3 areas you should watch.
Last week, I published a story about a time I almost gave up my fight. Two years passed between when I first wrote the story and when I finally hit publish.
In the months in between, I kept telling myself I was skipping the story because I didn’t want to trigger anyone else.
The painful truth was reliving the story turned out to be a trigger for me. Talk about a lesson learned the hard way.
Those of us with bipolar disorder are always on the lookout for potential triggers. We know how the smallest act can send us into a tailspin, so we avoid places, people, and activities that can set us off.
What we may forget, or what I forget, is we can also trigger ourselves.
Here are three areas to watch with bipolar disorder triggers.
Using a journal to record your thoughts and feelings is one of the best things you can do for mental stability.
Journals are a safe space where you can explore thinking patterns, emotions, and sort out what actually happened. I will always promote the benefits of journaling as a path to stability.
There is one risk in journaling, though. Your own words can sometimes trigger you.
The first time I triggered myself in a harmful way was when I stopped writing the Surviving Bipolar Series. I wrote the first seven parts of the story between May and July 2019.
Things were going along great, and readers were loving the story. But rereading my words in my journals about the darkest time in my life sent me into a black cloud of depression.
For self-preservation, I stepped away from the tale and didn’t write another chapter for three years. Then one day, a new reader reached out to me. She told me how she needed more because the place I left off in my story was where she was at right then with her struggle.
My number one goal is always to help my readers, so I dusted off my journals and got back to work.
I enjoy writing the series, but now I do so with caution. Rather than a constant deep dive into my past, I only write a new part once a month. I try to pick a time when I’m in a good place, but there’s always a little dip in my mood as I look back at that dark time.
When looking back in your journals, be careful. Gauge where you are emotionally and what you need. If you’re already in a gloomy place, it’s better to skip the darker entries.
I love entertainment way too much. Music, movies, TV shows, video games, and books all fill time slots in my week. We all need time to rest and relax, and entertainment is often the tool we use to escape.
The problem comes in when what you choose triggers you.
Every form of entertainment has triggered me at least once in the past. Movies and TV series are usually the worst offenders, so I try to be selective, especially when I’m feeling fragile.
Sometimes, a sadistic part of our brain takes over. We know which songs or movies will make us feel worse, so we actively seek them out. Usually, things only get worse.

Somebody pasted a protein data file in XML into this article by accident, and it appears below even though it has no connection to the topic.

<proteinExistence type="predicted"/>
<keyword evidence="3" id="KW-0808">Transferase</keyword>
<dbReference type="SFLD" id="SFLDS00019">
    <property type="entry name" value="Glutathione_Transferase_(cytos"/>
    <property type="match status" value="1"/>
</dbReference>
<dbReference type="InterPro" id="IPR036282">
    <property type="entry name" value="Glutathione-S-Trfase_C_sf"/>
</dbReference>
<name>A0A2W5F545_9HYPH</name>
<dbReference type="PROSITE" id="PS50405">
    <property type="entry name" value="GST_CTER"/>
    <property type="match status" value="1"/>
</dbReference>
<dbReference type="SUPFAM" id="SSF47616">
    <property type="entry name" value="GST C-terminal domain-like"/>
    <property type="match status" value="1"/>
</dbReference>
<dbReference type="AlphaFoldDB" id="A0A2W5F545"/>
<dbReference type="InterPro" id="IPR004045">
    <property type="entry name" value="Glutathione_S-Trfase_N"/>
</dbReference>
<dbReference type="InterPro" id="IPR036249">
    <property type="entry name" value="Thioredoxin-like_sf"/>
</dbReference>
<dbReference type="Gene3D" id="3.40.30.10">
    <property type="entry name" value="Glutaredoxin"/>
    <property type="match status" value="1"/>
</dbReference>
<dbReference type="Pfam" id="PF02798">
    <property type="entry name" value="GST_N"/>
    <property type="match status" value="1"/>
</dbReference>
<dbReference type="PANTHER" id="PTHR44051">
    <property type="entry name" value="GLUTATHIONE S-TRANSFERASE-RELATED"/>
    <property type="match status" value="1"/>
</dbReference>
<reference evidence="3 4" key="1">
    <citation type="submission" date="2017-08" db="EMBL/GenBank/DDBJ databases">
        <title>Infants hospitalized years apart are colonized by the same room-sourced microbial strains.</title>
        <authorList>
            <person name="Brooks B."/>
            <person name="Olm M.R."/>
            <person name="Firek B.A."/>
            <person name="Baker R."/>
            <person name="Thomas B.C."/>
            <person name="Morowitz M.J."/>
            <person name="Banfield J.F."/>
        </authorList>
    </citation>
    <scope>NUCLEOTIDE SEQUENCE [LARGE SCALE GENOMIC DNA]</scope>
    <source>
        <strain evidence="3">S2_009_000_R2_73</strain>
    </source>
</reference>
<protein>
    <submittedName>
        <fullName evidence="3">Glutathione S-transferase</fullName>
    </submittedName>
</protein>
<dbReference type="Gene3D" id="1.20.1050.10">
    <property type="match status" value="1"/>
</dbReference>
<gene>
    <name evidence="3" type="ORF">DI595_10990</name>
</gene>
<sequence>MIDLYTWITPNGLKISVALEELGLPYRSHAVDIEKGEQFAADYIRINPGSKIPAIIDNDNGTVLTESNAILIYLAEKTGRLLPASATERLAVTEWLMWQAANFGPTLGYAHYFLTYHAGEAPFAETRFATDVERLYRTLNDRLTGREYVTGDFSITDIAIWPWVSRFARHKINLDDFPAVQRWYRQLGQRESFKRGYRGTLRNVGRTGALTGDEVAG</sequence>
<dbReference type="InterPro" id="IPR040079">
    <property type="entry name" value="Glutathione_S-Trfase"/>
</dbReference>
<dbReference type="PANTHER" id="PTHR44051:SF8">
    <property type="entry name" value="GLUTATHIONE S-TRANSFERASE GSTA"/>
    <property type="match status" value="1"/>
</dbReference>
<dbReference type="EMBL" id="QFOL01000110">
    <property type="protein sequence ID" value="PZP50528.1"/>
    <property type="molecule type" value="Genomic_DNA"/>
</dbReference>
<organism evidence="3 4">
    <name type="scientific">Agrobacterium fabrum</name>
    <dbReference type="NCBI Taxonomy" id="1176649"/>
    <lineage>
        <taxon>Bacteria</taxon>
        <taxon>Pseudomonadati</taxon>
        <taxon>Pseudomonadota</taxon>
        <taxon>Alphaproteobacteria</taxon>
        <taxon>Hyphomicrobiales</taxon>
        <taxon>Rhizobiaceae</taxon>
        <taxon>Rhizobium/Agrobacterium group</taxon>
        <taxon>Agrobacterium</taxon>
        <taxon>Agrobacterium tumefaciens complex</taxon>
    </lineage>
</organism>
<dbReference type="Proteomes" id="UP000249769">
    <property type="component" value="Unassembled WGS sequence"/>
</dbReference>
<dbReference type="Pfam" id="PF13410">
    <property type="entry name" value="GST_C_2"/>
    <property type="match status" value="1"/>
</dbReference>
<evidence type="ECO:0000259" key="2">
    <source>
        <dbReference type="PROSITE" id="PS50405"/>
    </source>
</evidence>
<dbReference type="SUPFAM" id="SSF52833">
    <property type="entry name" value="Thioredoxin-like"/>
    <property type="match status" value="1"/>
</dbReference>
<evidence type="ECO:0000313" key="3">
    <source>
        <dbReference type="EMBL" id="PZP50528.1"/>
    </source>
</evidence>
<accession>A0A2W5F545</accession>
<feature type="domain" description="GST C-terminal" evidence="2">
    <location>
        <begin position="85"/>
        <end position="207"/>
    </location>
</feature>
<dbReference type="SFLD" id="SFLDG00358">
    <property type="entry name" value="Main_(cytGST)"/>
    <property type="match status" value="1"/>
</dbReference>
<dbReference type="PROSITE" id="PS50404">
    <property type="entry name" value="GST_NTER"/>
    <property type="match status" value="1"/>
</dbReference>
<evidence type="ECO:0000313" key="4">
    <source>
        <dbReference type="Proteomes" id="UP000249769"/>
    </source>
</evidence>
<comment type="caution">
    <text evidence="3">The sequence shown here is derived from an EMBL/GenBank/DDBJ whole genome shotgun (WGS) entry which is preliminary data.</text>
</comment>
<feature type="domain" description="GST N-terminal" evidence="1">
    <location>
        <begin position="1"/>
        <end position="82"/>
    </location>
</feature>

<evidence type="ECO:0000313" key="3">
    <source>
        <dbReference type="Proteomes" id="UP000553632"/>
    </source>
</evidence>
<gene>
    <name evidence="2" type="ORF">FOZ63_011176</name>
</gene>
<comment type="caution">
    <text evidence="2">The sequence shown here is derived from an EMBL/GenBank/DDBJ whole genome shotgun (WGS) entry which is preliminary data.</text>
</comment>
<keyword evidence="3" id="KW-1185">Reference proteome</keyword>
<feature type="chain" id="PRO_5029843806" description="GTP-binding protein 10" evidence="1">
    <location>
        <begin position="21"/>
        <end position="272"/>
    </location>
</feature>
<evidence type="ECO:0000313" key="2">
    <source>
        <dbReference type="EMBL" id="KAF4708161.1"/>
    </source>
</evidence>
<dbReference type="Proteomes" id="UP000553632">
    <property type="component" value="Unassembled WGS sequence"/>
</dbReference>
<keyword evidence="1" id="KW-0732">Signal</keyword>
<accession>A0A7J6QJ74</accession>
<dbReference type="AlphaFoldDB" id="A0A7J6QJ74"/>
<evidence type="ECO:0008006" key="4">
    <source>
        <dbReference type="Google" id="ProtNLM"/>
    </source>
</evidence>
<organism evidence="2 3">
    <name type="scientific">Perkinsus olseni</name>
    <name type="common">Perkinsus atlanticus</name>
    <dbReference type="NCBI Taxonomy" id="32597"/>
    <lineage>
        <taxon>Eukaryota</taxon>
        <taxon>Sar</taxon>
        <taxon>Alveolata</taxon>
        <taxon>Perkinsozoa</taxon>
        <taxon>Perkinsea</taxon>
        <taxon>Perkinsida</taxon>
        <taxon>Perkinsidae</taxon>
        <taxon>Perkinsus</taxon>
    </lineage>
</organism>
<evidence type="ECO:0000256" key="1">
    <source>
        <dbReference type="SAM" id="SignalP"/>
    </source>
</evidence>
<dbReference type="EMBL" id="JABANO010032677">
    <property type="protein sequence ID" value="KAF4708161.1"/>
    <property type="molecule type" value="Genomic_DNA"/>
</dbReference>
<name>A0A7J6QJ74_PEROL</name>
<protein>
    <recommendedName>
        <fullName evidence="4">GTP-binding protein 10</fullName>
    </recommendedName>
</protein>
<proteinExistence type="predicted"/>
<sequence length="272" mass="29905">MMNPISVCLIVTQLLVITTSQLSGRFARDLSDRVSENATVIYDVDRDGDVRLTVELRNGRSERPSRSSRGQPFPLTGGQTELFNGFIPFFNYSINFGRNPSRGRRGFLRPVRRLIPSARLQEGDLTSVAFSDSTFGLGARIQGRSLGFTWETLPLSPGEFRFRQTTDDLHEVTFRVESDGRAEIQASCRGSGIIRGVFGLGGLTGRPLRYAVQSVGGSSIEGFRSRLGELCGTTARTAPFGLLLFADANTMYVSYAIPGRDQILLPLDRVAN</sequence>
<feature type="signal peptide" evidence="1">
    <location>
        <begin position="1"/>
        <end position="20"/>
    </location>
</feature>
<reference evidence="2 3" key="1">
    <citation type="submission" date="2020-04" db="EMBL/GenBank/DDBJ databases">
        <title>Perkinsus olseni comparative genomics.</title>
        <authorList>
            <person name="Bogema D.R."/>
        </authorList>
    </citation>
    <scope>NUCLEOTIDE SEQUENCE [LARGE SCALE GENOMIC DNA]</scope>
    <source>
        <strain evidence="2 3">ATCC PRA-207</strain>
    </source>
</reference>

As you use entertainment, pay attention to how it affects you. Do you feel happier or more depressed? Does it give you a stronger desire to live or make you want to give up?
If you know a song or movie always makes you feel worse, avoid it, especially on the tough days.
Rumination is the curse of bipolar disorder.
According to the American Psychiatric Association:
“Rumination involves repetitive thinking or dwelling on negative feelings and distress and their causes and consequences.”American Psychiatric Association
In simple terms, rumination is those thoughts you can’t turn off. Like getting song lyrics stuck in your head, ruminating loops your thinking.
I ruminate most in the middle of the night. It’s when I replay conversations, explore the times I raged in public, or beat myself up for the terrible decisions I made.
Rumination in itself can be unhealthy, but even more so when those thoughts include impulses to self-harm.
Thanks to bipolar disorder, we can’t always control the thoughts playing on repeat. Sometimes, no matter how hard you try, the memory tapes keep playing.
On the better days, we have more control. This is when you have to be especially cautious. If you choose to remember painful memories or angry conversations, it can trigger a downward spiral.
The key to success is to choose carefully what you let play in your mind. If you find yourself sinking into the abyss, find something positive or uplifting to pull you back.
Music is my go to, but there are also a few shows, such as Friends or When Calls the Heart, that help me head back to the light.
Triggers are part of living with bipolar disorder. It sucks, but it’s our reality.
The good news is we can protect ourselves from some of the pain by making the right choices.
- Skip reading sad journal entries when you already feel down.
- Choose entertainment that will make you happier.
- Keep your mind focused on pleasant memories.
Some days, you will fail, and that’s okay. Bipolar is a tough foe, and sometimes it wins. If you put in the effort, most days you will succeed.
Until next time, keep fighting.